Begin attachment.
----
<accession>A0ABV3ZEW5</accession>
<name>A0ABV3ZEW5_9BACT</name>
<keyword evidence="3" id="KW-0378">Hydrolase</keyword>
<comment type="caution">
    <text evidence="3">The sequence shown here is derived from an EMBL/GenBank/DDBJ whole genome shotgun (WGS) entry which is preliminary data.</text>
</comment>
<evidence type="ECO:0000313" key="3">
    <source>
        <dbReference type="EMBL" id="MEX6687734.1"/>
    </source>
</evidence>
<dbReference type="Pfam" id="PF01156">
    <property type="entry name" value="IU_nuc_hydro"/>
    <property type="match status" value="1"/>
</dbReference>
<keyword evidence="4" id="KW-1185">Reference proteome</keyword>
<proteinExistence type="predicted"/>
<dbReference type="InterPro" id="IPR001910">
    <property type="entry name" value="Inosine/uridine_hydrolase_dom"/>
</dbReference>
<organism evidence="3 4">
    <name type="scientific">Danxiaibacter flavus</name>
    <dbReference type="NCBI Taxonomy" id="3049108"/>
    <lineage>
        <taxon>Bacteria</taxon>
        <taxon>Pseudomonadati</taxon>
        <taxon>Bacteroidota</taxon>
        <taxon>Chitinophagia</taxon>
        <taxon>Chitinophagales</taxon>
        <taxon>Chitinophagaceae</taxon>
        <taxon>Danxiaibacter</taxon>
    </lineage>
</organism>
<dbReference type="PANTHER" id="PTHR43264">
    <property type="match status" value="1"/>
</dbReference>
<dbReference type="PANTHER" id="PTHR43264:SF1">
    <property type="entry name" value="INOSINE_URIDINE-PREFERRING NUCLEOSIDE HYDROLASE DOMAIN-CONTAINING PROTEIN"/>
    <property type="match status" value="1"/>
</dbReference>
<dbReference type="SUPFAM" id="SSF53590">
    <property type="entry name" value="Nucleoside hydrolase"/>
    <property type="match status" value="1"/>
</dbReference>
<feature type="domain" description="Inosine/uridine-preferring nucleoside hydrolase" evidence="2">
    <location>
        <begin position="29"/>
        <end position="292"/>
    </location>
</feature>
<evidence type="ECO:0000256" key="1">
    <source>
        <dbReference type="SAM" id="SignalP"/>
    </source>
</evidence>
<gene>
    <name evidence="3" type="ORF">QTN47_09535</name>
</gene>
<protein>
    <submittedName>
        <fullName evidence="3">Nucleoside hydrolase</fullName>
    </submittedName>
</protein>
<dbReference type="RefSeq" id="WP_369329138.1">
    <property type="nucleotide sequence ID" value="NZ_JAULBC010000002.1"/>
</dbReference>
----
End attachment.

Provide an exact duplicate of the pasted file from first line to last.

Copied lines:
<accession>A0ABV3ZEW5</accession>
<name>A0ABV3ZEW5_9BACT</name>
<keyword evidence="3" id="KW-0378">Hydrolase</keyword>
<comment type="caution">
    <text evidence="3">The sequence shown here is derived from an EMBL/GenBank/DDBJ whole genome shotgun (WGS) entry which is preliminary data.</text>
</comment>
<evidence type="ECO:0000313" key="3">
    <source>
        <dbReference type="EMBL" id="MEX6687734.1"/>
    </source>
</evidence>
<dbReference type="Pfam" id="PF01156">
    <property type="entry name" value="IU_nuc_hydro"/>
    <property type="match status" value="1"/>
</dbReference>
<keyword evidence="4" id="KW-1185">Reference proteome</keyword>
<proteinExistence type="predicted"/>
<dbReference type="InterPro" id="IPR001910">
    <property type="entry name" value="Inosine/uridine_hydrolase_dom"/>
</dbReference>
<organism evidence="3 4">
    <name type="scientific">Danxiaibacter flavus</name>
    <dbReference type="NCBI Taxonomy" id="3049108"/>
    <lineage>
        <taxon>Bacteria</taxon>
        <taxon>Pseudomonadati</taxon>
        <taxon>Bacteroidota</taxon>
        <taxon>Chitinophagia</taxon>
        <taxon>Chitinophagales</taxon>
        <taxon>Chitinophagaceae</taxon>
        <taxon>Danxiaibacter</taxon>
    </lineage>
</organism>
<dbReference type="PANTHER" id="PTHR43264">
    <property type="match status" value="1"/>
</dbReference>
<dbReference type="PANTHER" id="PTHR43264:SF1">
    <property type="entry name" value="INOSINE_URIDINE-PREFERRING NUCLEOSIDE HYDROLASE DOMAIN-CONTAINING PROTEIN"/>
    <property type="match status" value="1"/>
</dbReference>
<dbReference type="SUPFAM" id="SSF53590">
    <property type="entry name" value="Nucleoside hydrolase"/>
    <property type="match status" value="1"/>
</dbReference>
<feature type="domain" description="Inosine/uridine-preferring nucleoside hydrolase" evidence="2">
    <location>
        <begin position="29"/>
        <end position="292"/>
    </location>
</feature>
<evidence type="ECO:0000256" key="1">
    <source>
        <dbReference type="SAM" id="SignalP"/>
    </source>
</evidence>
<gene>
    <name evidence="3" type="ORF">QTN47_09535</name>
</gene>
<protein>
    <submittedName>
        <fullName evidence="3">Nucleoside hydrolase</fullName>
    </submittedName>
</protein>
<dbReference type="RefSeq" id="WP_369329138.1">
    <property type="nucleotide sequence ID" value="NZ_JAULBC010000002.1"/>
</dbReference>